Using data collected by the particle collider in Illinois, scientists have found that the particle, the W boson, has a mass much greater than what the Standard Model of particle physics determined.
Scientists have found that there is very little difference in the mass of the W Boson compared to what the Standard Model says – just 0.1 percent, but if it is replicated by other laboratories, it means that there is a mistake in our understanding of nature and how the universe works.
The Standard Model of particle physics is the best theory scientists have for describing the basic building blocks of the universe, and what forces control them, yet W Boson’s new measurement – the most accurate ever – is in direct conflict with the rules of the Standard Model, according to the study.
Discovered in 1983, the W boson is a fundamental, electrically charged particle that controls the so-called weak force, which is one of the four fundamental forces of nature, and thus one of the pillars of the Standard Model.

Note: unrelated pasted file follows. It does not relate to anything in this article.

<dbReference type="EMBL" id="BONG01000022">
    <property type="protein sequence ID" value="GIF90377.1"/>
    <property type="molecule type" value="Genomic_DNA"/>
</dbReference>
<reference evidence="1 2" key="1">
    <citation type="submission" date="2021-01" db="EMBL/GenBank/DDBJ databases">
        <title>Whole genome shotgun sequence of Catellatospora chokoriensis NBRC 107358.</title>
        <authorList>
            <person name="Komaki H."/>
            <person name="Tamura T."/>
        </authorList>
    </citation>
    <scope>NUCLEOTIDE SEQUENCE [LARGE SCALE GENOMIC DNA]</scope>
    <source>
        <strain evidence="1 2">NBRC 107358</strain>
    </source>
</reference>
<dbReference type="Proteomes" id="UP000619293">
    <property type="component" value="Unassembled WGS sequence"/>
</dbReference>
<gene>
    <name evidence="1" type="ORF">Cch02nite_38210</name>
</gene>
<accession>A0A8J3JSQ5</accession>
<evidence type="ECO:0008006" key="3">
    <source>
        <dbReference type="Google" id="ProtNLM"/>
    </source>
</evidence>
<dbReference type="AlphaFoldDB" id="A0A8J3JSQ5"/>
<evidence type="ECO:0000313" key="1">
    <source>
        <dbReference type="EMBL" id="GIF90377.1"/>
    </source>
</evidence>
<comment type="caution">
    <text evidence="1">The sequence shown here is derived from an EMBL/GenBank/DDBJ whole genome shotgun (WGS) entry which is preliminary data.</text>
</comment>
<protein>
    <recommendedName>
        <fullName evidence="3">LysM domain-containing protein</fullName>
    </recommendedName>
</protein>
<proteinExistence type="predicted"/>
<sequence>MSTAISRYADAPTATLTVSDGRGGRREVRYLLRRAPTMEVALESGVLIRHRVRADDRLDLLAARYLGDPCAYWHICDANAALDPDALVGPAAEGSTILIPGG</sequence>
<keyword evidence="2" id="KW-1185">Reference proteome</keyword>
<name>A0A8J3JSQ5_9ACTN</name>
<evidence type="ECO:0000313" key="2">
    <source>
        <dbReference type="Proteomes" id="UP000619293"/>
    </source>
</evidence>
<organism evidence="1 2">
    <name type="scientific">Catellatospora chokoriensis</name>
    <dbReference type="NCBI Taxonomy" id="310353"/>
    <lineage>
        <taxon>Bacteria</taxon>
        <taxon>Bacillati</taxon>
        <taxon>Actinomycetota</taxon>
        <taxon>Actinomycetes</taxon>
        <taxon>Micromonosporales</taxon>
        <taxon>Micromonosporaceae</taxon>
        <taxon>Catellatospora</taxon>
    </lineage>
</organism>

The new research was conducted at Fermilab, a US Department of Energy national laboratory specializing in high-energy particle physics outside of Batavia, Illinois.
The Collider Detector at Fermilab (CDF) is an experimental collaboration that studies particle collisions from Tevatron, one of the world’s highest-energy particle accelerators, by smashing particles together at mind-bending speeds.
“The number of improvements and additional validation that have been done to our results is enormous,” said Professor Ashutosh Kotwal of Duke University in North Carolina, who led the analysis and is one of about 400 scientists on the CDF collaboration.
Professor Kotwal added that the result took them more than 10 years to record and examine “a data set of about 450 trillion collisions,” and continued: “We took into account our improved understanding of our particle detector as well as advances in theoretical and experimental understanding of the interactions of the W boson with other particles. When we finally revealed the result, we found that it differed from the Standard Model prediction.”
Read also: Observation of the most distant galaxy discovered from the universe